What Do You Wish Your Doctor Understood About Lyme Disease?

Many Lyme patients hit a brick wall when we are faced with doctors who belittle our suffering and who are not knowledgeable about Lyme disease and its devastating effects. We asked our Online Community what they would like doctors to understand when it comes to living with Lyme disease:

“That the symptoms are highly variable. Good days and bad days are one of the hallmarks of the disease. So, yes, I can get to the GP surgery today, chat away and seem perfectly fine but tomorrow or later on today, I may not be able to stand up for more than a couple of minutes without feeling like I’m going to pass out or have a heart attack.”

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“That the weather affects my symptoms. If it’s hot and sunny, my joints feel better and I don’t need my walking stick. On cooler days, I can only walk at a snail’s pace with my stick and sometimes my head pressure is so bad that my balance goes. I am suffering from muscle wastage and what feels like thin skin. The thing I hate most is the fact that one minute I can feel so much better and I can make plans for the day. Then, the next minute, a random symptom pops up and I’m back on the sofa with a stabbing headache and blurry eyes and have to cancel my plans. I also hate the secondary problems Lyme disease can cause like thyroid disease and gallbladder issues. I hate the inability to lose weight despite such a clean strict diet as well as the sudden weight loss.”

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“That ‘looks well’ doesn’t mean ‘is well”.

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“That Lyme disease is NOT rare.”

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“That this illness brings never-ending pain, with no relief whatsoever as well as crushing tiredness and fatigue. On top of that, there is total ignorance from GPs and hospital consultants.”

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“Just how devastating it has been and how Lyme changes everything. I go to each appointment trying to explain my symptoms but the doctors can never relate. They don’t see how I am every day or the person I was. I wish doctors had the time to try to understand the effect of this illness because then we wouldn’t be fighting to be taken seriously.”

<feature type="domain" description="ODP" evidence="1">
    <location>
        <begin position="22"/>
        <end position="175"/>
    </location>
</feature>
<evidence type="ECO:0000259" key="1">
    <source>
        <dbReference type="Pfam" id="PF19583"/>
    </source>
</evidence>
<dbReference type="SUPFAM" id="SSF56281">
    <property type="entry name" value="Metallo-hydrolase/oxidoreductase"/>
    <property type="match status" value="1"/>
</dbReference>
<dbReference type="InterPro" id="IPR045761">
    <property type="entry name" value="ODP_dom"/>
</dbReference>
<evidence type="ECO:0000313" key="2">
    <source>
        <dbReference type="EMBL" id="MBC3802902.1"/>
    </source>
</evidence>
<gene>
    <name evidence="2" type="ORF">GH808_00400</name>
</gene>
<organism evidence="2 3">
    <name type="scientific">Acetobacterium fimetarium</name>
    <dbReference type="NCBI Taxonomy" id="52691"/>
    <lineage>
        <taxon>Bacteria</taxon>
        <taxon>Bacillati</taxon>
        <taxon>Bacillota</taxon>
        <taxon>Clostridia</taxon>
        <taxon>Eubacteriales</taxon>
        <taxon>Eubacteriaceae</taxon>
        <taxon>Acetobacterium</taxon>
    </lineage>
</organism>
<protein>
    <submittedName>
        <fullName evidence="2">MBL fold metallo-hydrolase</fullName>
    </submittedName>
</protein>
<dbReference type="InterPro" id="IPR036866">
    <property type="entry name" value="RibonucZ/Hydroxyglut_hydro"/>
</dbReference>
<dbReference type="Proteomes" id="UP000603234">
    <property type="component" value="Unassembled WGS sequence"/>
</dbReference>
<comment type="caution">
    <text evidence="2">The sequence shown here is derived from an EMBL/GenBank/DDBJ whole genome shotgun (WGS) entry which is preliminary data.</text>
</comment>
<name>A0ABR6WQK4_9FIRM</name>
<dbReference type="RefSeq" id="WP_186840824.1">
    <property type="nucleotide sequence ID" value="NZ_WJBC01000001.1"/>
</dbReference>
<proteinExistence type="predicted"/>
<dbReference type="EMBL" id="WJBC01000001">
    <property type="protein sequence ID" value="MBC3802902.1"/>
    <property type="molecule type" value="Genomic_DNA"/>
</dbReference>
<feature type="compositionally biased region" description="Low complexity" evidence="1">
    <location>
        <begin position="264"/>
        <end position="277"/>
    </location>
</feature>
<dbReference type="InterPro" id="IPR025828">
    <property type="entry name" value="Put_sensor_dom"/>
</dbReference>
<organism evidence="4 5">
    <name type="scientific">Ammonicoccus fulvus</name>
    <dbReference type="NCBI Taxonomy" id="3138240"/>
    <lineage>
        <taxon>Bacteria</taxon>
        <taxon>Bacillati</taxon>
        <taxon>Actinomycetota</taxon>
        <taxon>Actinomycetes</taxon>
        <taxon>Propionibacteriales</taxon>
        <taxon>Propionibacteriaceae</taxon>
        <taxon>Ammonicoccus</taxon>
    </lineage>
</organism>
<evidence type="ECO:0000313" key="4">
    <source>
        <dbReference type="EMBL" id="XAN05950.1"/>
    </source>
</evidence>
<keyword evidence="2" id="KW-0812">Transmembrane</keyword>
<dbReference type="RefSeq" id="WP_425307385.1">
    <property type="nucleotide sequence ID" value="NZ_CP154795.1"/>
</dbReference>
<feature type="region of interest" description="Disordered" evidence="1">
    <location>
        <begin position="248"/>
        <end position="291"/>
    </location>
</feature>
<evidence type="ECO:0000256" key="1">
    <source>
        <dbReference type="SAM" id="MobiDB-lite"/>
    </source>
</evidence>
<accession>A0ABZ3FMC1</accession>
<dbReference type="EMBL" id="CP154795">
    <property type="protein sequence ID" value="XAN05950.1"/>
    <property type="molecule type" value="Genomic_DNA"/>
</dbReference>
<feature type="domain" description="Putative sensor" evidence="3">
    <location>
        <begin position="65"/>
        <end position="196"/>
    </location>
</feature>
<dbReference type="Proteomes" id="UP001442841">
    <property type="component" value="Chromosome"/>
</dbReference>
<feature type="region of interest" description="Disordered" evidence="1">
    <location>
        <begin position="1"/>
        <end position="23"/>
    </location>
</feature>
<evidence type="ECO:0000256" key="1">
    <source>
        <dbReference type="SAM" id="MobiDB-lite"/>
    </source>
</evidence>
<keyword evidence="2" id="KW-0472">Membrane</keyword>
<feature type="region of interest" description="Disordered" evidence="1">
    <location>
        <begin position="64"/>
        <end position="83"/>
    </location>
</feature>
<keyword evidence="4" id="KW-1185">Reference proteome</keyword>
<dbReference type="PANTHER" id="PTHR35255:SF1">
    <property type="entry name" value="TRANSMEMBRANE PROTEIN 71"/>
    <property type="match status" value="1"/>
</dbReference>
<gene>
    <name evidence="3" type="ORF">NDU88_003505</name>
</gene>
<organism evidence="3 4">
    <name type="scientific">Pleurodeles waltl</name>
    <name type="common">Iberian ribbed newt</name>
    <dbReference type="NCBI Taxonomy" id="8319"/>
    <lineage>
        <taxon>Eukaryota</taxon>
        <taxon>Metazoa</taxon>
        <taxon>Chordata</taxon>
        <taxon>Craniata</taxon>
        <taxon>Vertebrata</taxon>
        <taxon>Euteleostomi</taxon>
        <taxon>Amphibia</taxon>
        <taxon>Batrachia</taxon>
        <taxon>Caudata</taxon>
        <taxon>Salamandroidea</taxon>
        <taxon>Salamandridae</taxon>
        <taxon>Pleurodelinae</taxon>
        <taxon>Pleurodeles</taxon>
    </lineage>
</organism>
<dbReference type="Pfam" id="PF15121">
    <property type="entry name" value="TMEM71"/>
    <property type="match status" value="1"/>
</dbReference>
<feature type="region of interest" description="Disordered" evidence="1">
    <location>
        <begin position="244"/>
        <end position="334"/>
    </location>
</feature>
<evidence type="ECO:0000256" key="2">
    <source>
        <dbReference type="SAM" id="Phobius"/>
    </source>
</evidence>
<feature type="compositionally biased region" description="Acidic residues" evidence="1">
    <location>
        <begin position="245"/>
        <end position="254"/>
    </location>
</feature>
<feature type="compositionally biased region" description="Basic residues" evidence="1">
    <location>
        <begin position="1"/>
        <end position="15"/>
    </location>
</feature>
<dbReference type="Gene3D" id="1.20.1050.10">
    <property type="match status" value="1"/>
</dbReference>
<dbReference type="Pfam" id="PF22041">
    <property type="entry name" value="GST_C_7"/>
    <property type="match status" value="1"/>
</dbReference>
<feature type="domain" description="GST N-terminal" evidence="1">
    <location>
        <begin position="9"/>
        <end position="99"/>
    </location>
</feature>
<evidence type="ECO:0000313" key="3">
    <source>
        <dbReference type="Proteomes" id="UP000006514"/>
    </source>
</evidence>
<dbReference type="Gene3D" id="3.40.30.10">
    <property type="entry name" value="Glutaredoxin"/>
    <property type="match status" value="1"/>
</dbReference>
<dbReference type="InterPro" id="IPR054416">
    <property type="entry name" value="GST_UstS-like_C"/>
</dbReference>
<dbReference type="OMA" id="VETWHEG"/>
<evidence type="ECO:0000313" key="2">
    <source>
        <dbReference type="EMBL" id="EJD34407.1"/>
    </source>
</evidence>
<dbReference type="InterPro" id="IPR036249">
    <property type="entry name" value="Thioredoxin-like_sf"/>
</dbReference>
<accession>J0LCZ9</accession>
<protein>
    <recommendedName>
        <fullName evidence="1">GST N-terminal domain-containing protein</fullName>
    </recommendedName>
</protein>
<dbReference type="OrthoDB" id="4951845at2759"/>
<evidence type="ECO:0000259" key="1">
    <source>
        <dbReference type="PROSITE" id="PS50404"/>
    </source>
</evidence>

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“That a little kindness, respect and concern for their patients goes a long way.”

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“I wish my doctor didn’t continue call me crazy. He has seen proof of my symptoms and deep down he knows about my condition but doesn’t want to be of any help. It’s easier to call me crazy than to educate himself on my disease and to help me. It’s truly upsetting to me.”

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I have walked out of doctors’ appointments, feeling the weight of the world on my shoulders. We may look well, we may be standing tall and be dressed professionally. That doesn’t mean that we don’t feel like we have a hammer battering our heads, that our muscles aren’t aching and that our joints aren’t on fire. Often we pull ourselves together as much as possible for medical appointments because if we don’t try to save ourselves, who will?

It is heartbreaking to learn how people in the Lyme disease community are treated by the medical profession when doctors are the very people who should be able to empathise, believe us when we say something is wrong and to try to help us. We understand that there is a lack of awareness about Lyme disease and we are working hard to change that. We also understand that doctors are overworked and that a seven minute appointment is never going to be enough time to delve into the complexities of Lyme disease but to be mocked, labelled as crazy and disbelieved is unacceptable in the face of so much suffering. In time, we hope that there will be a shift in the mindset of the doctors consulted by Lyme patients so that we can finally be treated with the respect and care we deserve. We can’t lose hope and we must remember that each little piece of the puzzle that is uncovered will one day create the full picture and the truth will come out.

Sophie Ward.